Monday, 01.23.2012 / 10:45 AM
|"I'm sure a little club soda will get that right out."
Since then it's been a whole new Ducks team, one that is on a ride they don't want to get off anytime soon. Anaheim has gone a staggering 8-0-1 run that has been as good as any team in the NHL. Coming off a fifth straight win last night against Colorado, the Ducks flew to Dallas just 11 points behind the Avalanche, with three games in hand. The Ducks have won seven of the last eight and six straight at home.
Anaheim's 17 points in January is tied for most in the NHL with St. Louis and Ottawa (who the Ducks took down Saturday night). Meanwhile, the team that once ranked near the bottom of the NHL in goals, has averaged an impressive 2.70 this month, second in the league to Boston.
Their standings points streak of nine games equals the longest active one in the NHL (with the Blues) and is the franchise's longest since a nine-game run from Oct. 21 to Nov. 5, 2008. The Ducks have outscored opponents 36-16 during that string.
The wins lately have come in a variety of ways. There was a 5-0 stomping of the Oilers back on January 13, and a 6-2 rout of the Coyotes on the 18th. And then there was this weekend, where the Ducks eked out one-goal victories and leaned heavily on Jonas Hiller, who is as hot as any goalie in the NHL right now with a .955 save percentage and 1.33 goals-against average the last six games. (He actually wasn't given one of the NHL's Three Stars of the Week today.)
Last night was the extreme, as the Ducks were outshot 45-18 and Hiller stood tall with 43 saves as the Ducks got some revenge on their old goalie, J.S. Giguere.
The Ducks' intimate knowledge of Giguere seemed to come in handy when Bobby Ryan scored two (two!) breakaway goals on him to help the Ducks to a 3-0 lead. The first came early in the game, when Ryan picked up a lost puck near the red line, skated in and fired it under Giguere to make it 1-0. The other one came in the second period, as Ryan Getzlaf made a jaw-dropping 150-foot pass out of his own corner to hit Ryan's tape at the Colorado blue line, allowing Ryan to head in alone and beat Giguere high glove.
Ryan actually had a third breakaway in the third period, but this time Giguere came out far enough to force Ryan to move to the forehand, and Giguere stopped it.
"I don't think I've had three breakaways in a season in a long time," Ryan said. "I'm not exactly built for speed on breakaways.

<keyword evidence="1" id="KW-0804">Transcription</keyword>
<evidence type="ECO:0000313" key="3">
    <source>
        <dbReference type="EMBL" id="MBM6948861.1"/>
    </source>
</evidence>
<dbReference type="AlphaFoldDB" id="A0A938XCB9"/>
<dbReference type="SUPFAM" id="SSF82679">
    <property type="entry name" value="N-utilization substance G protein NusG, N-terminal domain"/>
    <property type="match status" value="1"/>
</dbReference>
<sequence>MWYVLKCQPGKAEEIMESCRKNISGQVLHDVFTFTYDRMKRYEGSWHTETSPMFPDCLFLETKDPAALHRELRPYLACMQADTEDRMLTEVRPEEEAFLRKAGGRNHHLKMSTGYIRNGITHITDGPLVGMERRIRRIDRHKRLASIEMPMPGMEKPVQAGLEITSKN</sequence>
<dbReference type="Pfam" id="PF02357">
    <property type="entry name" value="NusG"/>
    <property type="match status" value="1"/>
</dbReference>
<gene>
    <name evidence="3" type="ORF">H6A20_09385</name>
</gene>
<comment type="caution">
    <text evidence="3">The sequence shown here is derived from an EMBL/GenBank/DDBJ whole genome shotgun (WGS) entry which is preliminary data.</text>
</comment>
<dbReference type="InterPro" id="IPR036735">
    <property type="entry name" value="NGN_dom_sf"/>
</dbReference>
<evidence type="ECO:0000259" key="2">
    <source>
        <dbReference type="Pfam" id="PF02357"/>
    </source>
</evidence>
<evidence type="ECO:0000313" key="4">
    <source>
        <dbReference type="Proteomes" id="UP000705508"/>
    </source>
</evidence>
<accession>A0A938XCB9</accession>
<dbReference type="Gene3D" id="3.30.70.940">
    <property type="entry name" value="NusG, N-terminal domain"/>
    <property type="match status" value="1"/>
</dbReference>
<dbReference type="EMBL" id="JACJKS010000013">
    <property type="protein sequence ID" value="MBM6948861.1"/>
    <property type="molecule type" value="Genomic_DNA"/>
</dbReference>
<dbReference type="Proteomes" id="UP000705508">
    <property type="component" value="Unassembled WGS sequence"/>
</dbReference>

"I scored five-hole on the first one. I think he was just kind of waiting. He realizes that's one of my favorite places to shoot, so I just tried to make a quick move and get it out because I know he drops his glove. I tried to be patient with it."
Colorado scored soon after Ryan was denied on that third breakaway, and scored again on a power play with 3:32 left to make things a bit tense. But the Ducks held on, notably in the final minute and a half when the Avs sent Giguere to the bench for an extra skater.
Bruce Boudreau, he of the frequent non-hockey references, used a boxing term to reflect on how the Ducks escaped. "We were doing our best imitation of Muhammad Ali tonight," he said. In other words, it was a "rope-a-dope" style in which the Ducks allowed themselves to be hit over and over again (45 shots) but waited for mistakes and took advantage.
This month, unlike the previous three, it seems the mistakes are coming from the opponents, rather than the Ducks themselves.
"Anyone who's been here has known that we've started slow in a lot of years and this is the worst," Getzlaf said. "But we've just got to keep playing. Every day is a new day for us and a new day that we can play and try and get back in this thing."
How upbeat are the Ducks these days? First of all, they're spending their day in Dallas not practicing, but having a team bowling outing, for while George Parros reportedly brought his own ball.
And last night, Getzlaf made his postgame remarks while holding his 11-month-old son Ryder (wearing a No. 15 jersey with the C on it) in his left arm. Watch this video as he tries to hand Ryder off to Ducks staffer Ryan Lichtenfels (who actually has a toddler of his own), sees that he's crying and then takes him back for the duration of the interview. While Getzlaf says, "It wasn't the prettiest game we played in awhile," you can tell Ryder agrees.